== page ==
The bill would require the Department of Environmental Protection to evaluate the environmental and public health impacts of the following facilities on overburdened communities when reviewing the following permit applications:
- major sources of air pollution (i.e., gas fired power plants and cogeneration facilities);
- resource recovery facilities or incinerators; sludge processing facilities;
- sewage treatment plants with a capacity of more than 50 million gallons per day;
- transfer stations or solid waste facilities;
- recycling facilities that receive at least 100 tons of recyclable material per day;
- scrap metal facilities;
- landfills; or
- medical waste incinerators.
The bill defines an overburdened community as any community where 35 percent of the households qualify as low-income according to the U.S. Census, 40 percent of households are minority, or 40 percent of households have limited English proficiency. There are approximately 310 municipalities with populations totaling approximately 4,489,000 that have overburdened communities within their municipalities.
This is sick stuff, aimed at shutting down all new energy infrastructure projects. So what happens when the gas runs out and the lights don’t turn on in NJ? Who will get the blame?
Editor’s Note: The interesting thing about this bill is that it was substantially modified by the New Jersey Senate Environment and Energy Committee before the pandering news article from WHHY and was, undoubtedly, released for that specific purpose; to grab some free publicity off the George Floyd protests.
The original bill, in fact, used the term “burdened community” and defined it as a census tract “ranked in the bottom 33 percent of census tracts in the state for median annual household income.” Now, race, ethnicity and English proficiency, have suddenly been added as criteria. This is the upside down discrimination that characterizes the completely phony “environmental justice” idea. What it’s really about is stopping things, many of which, ironically, would help the very communities used as excuses for the legislation.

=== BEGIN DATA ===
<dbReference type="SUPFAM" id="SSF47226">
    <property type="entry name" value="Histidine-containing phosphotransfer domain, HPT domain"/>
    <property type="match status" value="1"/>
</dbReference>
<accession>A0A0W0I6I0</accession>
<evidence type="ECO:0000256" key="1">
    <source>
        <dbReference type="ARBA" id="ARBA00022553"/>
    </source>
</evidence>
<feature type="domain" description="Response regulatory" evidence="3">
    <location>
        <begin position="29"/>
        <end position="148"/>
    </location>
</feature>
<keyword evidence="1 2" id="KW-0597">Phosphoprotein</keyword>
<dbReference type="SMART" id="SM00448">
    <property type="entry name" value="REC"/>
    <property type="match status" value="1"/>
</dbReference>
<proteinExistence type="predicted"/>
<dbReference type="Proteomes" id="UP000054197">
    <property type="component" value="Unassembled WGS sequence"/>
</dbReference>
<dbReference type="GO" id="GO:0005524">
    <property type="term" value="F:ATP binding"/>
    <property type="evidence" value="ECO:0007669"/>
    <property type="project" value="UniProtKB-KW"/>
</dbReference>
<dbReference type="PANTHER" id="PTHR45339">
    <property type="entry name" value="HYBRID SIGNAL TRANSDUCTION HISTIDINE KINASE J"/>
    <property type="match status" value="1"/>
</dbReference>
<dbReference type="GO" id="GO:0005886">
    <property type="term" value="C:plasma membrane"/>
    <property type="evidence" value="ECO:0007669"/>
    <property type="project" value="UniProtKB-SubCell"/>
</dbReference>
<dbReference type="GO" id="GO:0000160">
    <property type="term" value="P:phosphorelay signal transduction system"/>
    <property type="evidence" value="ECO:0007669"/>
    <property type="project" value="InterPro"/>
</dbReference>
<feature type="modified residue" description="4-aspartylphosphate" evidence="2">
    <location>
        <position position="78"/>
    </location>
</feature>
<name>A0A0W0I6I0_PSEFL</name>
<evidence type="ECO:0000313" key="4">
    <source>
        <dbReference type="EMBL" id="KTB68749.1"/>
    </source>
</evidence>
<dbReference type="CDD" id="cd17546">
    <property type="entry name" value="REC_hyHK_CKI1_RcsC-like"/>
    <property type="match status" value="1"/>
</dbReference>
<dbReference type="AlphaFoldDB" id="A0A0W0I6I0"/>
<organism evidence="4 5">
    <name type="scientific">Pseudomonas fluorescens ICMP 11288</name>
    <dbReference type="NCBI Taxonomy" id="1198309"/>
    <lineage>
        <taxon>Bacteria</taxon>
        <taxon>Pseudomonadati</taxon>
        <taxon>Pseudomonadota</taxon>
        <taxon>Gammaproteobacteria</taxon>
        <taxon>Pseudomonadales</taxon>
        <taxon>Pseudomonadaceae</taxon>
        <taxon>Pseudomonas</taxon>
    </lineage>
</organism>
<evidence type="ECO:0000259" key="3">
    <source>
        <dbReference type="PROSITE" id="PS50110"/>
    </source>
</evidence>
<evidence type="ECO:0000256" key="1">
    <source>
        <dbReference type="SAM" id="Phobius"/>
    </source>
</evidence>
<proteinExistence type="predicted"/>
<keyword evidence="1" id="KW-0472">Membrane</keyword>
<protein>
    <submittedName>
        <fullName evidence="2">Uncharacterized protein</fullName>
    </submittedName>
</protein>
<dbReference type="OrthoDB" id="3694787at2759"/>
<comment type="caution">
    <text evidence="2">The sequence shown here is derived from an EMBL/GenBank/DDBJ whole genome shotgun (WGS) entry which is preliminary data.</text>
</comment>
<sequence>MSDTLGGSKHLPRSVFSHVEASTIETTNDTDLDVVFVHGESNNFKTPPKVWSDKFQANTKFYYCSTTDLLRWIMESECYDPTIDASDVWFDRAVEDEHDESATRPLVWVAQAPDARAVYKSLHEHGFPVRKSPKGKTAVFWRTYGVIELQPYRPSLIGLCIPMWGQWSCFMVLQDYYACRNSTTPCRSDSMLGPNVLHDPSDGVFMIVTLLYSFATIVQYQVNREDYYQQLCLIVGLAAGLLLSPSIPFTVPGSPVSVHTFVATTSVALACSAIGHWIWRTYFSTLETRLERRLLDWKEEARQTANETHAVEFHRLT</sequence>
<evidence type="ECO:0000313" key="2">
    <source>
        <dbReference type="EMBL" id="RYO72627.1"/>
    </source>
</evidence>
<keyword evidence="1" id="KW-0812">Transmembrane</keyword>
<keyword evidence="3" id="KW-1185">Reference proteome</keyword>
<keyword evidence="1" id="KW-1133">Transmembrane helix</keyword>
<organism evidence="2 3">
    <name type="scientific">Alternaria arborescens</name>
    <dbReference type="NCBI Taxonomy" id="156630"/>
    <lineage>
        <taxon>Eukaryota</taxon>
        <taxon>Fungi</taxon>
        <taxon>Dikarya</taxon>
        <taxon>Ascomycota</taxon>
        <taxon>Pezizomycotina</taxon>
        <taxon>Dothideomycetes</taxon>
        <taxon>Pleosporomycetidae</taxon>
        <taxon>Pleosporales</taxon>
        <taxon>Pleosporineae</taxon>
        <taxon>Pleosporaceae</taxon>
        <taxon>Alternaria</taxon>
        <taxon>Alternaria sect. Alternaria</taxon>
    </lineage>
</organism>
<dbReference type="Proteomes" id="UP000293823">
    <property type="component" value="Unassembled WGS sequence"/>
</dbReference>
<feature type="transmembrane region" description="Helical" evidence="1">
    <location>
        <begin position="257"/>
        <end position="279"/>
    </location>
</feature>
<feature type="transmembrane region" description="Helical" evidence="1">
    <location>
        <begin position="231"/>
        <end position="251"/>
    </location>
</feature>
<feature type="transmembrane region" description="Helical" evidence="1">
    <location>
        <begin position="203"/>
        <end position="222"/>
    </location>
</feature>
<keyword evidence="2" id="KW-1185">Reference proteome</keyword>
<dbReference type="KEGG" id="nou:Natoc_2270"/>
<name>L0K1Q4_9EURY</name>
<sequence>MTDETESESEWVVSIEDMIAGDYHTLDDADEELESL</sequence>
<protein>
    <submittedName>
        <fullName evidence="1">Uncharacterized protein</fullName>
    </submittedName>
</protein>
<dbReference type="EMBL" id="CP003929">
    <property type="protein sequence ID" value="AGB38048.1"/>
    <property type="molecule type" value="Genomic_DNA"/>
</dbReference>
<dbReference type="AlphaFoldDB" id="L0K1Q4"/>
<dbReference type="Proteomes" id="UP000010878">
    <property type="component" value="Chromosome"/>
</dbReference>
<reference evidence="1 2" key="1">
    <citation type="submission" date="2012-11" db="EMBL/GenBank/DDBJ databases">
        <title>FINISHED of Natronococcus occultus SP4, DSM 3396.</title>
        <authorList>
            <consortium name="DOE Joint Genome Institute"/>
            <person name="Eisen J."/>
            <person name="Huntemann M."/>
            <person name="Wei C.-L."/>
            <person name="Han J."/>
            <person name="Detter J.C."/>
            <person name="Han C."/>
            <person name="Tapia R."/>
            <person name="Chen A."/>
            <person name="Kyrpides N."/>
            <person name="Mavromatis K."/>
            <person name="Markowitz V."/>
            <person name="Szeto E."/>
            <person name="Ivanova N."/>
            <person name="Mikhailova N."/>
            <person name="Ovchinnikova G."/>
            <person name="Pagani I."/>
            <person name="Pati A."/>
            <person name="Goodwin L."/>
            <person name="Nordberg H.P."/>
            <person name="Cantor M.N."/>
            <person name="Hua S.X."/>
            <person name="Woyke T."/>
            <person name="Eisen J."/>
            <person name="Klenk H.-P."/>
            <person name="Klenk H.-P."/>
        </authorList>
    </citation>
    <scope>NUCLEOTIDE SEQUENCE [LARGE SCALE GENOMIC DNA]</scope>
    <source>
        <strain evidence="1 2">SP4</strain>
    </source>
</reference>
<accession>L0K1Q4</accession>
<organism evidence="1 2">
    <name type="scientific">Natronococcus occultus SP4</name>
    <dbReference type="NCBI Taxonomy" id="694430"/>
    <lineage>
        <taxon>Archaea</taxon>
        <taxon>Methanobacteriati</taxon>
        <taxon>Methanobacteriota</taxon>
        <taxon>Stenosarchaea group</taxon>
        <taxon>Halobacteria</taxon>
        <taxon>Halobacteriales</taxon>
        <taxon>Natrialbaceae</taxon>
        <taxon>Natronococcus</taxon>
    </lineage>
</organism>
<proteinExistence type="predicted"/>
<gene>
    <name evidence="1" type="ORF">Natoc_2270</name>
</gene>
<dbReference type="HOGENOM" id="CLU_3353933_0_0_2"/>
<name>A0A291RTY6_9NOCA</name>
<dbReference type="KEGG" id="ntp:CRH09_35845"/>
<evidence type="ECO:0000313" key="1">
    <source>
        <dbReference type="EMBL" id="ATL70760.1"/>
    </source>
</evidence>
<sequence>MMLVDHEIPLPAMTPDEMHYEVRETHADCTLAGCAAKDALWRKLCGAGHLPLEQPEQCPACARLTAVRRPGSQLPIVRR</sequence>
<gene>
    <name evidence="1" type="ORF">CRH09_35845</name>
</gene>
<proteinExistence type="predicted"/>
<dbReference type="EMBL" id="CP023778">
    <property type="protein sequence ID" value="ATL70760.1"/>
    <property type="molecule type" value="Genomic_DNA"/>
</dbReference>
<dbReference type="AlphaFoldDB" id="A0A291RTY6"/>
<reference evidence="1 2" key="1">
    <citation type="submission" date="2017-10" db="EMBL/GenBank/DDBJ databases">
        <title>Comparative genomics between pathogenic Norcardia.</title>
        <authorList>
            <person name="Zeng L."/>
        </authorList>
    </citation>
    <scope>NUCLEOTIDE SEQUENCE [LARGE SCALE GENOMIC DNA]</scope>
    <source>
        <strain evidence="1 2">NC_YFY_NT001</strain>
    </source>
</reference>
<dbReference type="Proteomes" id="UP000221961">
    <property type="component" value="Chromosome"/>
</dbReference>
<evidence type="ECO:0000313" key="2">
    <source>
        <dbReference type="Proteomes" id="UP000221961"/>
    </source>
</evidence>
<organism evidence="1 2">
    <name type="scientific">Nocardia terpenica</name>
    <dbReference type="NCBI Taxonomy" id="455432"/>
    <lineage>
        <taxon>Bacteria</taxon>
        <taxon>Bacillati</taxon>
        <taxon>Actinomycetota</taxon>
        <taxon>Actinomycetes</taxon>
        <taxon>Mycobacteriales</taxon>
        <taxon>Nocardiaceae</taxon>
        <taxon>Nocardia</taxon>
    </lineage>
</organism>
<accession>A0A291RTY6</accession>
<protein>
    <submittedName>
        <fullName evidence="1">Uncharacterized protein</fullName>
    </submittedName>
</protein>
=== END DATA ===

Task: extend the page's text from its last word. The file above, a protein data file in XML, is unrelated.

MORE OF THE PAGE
All you need to understand this is the example of a “major source of air pollution” cited by Phil Murphy—”gas fired power plants and cogeneration facilities”—terms not even used in the bill. Moreover, “major source of air pollution” was, in the original bill, at the bottom of the list and, at the top, was “electric generating facility with a capacity of more than ten megawatts,” which would have encompassed some industrial solar facilities, for example. The bill, in other words, was revised to appeal to greens. They’re the real purpose and supporters of this legislation, not the poor.
Finally, it’s important to realize this bill;, if enacted, will throw up new obstacles to job creation in poor communities. It will slow down brownfield redevelopment under the state’s industrial site recovery legislation, for example, as well as other development that might require wetlands permits, sewage permits, water permits, NJ Highlands permits or virtually any other permits. All will be held hostage by Delaware PovertyKeeper types financed by elites such as the William Penn Foundation as this legislation is used to delay and kill economic development and energy infrastructure that just happen to be precisely what the poor need; things like this and this.